I'm totally in control of this tiny, tiny world right here at the typewriter. --Joan Didion

Half of life is lost in charming others. The other half is lost in going through the anxieties caused by others. Leave this play, you have played enough. --Rumi

The rules are simple. Take your work, but never yourself, seriously. Pour in the love and whatever skill you have, and it will come out. --Charles Jones

My motto is, "If we can think it, then we can write it." We can always improve upon it later. --Patrick Ryan

I think writers should write exactly what they want to write, and nothing more, nothing less. --Roxanne Gay

Do not just slay your demons, dissect them and find what they've been feeding on. --Unknown

The more you care about what people think, the more they own you. --Marie Forleo

It is splendid to be a great writer, to put men into the frying pan of your imagination and make them pop like chestnuts. --Gustave Flaubert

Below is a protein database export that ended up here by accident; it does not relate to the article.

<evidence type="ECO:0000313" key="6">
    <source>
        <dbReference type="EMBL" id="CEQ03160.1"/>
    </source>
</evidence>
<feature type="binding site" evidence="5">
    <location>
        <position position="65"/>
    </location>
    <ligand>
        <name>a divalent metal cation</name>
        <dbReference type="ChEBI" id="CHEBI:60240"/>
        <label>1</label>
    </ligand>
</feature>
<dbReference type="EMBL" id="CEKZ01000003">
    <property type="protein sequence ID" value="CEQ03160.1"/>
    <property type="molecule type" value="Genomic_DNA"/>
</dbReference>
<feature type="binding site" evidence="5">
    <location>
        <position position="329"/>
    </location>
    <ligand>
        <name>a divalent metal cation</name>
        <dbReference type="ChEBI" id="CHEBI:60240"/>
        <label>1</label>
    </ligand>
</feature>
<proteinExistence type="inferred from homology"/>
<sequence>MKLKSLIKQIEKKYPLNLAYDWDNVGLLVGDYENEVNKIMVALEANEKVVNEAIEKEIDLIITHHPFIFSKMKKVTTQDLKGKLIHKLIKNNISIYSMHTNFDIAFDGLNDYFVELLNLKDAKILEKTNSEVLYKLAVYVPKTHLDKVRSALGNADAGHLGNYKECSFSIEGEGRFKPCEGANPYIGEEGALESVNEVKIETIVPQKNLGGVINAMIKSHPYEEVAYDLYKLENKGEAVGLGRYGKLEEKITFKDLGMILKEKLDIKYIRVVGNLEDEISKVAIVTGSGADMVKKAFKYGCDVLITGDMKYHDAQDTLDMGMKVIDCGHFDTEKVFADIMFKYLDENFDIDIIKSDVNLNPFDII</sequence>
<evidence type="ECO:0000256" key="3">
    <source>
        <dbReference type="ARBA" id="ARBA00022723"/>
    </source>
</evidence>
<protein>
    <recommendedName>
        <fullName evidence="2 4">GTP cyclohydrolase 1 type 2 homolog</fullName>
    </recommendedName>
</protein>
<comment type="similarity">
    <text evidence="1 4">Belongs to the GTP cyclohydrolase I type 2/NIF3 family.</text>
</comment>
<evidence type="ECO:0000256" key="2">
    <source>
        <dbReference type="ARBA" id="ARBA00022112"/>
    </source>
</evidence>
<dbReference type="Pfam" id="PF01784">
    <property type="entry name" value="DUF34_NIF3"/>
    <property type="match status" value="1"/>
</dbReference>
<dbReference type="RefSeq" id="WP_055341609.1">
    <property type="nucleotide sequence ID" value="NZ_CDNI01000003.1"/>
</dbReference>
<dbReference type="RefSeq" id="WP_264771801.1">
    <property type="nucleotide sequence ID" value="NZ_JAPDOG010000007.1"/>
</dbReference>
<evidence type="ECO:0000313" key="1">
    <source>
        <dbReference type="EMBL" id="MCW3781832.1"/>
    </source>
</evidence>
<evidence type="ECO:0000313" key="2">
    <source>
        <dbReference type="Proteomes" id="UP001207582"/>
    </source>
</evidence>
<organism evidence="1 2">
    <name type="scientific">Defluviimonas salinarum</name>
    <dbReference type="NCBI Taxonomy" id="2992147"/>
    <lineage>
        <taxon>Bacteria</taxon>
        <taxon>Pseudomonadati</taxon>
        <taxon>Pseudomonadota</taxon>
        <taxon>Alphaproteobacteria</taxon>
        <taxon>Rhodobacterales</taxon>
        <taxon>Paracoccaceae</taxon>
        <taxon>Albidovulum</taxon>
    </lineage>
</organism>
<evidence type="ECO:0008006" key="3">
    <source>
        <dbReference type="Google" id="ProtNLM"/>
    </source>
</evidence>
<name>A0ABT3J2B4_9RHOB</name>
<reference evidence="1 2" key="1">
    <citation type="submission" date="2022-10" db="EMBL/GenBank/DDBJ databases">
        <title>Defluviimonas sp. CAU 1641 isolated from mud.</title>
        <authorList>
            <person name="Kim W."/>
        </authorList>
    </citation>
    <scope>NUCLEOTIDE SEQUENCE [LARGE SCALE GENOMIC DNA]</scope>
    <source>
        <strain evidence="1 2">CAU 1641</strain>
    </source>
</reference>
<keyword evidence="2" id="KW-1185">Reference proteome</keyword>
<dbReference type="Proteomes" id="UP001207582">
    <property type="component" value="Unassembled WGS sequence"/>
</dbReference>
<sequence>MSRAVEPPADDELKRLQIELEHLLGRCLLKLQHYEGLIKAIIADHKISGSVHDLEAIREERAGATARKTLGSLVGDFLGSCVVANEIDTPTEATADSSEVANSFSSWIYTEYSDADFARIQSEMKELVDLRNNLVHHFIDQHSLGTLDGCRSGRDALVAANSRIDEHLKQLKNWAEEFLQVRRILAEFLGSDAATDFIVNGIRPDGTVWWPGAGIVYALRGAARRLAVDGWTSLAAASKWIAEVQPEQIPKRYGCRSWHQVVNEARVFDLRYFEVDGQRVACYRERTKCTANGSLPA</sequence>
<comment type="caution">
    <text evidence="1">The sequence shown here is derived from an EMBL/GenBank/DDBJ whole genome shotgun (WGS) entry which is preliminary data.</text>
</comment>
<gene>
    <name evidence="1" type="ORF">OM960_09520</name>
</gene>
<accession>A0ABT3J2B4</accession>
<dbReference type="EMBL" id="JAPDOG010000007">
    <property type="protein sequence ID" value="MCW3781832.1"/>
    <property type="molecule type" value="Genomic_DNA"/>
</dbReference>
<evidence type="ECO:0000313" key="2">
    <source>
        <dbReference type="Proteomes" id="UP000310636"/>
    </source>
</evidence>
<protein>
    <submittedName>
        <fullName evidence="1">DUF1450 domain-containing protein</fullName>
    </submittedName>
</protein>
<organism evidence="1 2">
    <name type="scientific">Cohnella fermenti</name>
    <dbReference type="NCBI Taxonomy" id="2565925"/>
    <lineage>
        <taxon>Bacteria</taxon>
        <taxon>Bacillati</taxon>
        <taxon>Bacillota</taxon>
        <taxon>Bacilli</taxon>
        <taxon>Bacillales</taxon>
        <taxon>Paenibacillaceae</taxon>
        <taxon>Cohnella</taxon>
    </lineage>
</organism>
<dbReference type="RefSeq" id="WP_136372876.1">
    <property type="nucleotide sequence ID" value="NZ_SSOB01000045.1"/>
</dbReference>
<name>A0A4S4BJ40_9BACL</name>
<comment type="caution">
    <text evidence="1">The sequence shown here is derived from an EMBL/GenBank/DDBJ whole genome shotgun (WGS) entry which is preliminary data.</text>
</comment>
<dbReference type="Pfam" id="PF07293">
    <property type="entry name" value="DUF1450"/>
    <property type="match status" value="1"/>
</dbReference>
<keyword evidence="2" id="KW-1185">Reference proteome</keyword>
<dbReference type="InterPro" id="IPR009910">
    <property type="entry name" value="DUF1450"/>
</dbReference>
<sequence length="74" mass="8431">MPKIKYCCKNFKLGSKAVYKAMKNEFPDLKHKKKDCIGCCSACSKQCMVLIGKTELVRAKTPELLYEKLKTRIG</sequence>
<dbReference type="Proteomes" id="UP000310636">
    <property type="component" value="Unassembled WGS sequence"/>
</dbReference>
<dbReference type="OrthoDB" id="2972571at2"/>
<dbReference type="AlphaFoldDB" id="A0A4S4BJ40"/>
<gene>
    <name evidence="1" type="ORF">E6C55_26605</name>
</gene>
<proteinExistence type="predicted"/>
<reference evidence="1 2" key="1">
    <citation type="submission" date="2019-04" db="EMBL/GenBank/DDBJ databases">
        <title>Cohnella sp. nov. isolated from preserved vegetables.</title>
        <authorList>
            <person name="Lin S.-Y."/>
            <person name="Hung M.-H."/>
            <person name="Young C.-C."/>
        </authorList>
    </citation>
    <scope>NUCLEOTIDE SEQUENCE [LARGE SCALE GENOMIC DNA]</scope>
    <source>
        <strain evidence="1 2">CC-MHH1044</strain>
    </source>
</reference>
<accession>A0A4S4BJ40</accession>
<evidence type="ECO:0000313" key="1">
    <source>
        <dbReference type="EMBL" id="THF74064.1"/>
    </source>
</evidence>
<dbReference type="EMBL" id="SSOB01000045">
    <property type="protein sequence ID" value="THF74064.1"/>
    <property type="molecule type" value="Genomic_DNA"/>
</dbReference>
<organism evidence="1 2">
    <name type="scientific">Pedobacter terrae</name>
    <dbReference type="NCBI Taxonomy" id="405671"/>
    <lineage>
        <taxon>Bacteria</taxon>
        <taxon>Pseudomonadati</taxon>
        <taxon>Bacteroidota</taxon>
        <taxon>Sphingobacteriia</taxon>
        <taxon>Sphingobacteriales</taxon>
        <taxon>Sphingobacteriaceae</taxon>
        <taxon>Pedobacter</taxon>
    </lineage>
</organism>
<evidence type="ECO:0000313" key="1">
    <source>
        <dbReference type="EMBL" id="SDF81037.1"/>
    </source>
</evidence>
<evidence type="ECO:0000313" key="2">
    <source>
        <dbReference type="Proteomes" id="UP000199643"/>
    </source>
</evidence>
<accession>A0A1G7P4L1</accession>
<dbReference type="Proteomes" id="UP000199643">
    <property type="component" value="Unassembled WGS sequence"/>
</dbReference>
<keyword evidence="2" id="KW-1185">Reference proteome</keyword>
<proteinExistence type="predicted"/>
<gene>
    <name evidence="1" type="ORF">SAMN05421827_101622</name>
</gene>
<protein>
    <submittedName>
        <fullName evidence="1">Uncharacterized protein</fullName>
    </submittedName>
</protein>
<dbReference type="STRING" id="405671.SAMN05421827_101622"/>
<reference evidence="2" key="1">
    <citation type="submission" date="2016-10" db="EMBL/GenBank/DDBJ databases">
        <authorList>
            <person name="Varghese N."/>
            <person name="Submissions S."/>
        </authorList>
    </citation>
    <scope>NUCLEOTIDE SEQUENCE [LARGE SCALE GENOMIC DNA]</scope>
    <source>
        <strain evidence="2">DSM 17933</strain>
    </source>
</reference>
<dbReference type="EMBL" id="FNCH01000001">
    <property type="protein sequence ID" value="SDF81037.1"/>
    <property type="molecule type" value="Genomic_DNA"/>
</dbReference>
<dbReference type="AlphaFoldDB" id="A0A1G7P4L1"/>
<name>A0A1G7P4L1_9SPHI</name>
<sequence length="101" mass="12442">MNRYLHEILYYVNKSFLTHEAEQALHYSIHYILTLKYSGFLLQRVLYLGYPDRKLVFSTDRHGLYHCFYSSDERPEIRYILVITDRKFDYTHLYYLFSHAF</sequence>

Smell the sea and feel the sky. Let your soul and spirit fly. --Van Morrison

I was always a storyteller. I just didn't know it. I never shared the stories I made up inside my head when I was growing up. I never wrote them down either. But I can't remember a time when they weren't there. --Judy Blume

Be like a tree, let the dead leaves drop. --Rumi

Be the reason someone believes in the goodness of people. --Karen Salmansohn

Sunday, February 25, 2018

Imagine how he'll celebrate his 30th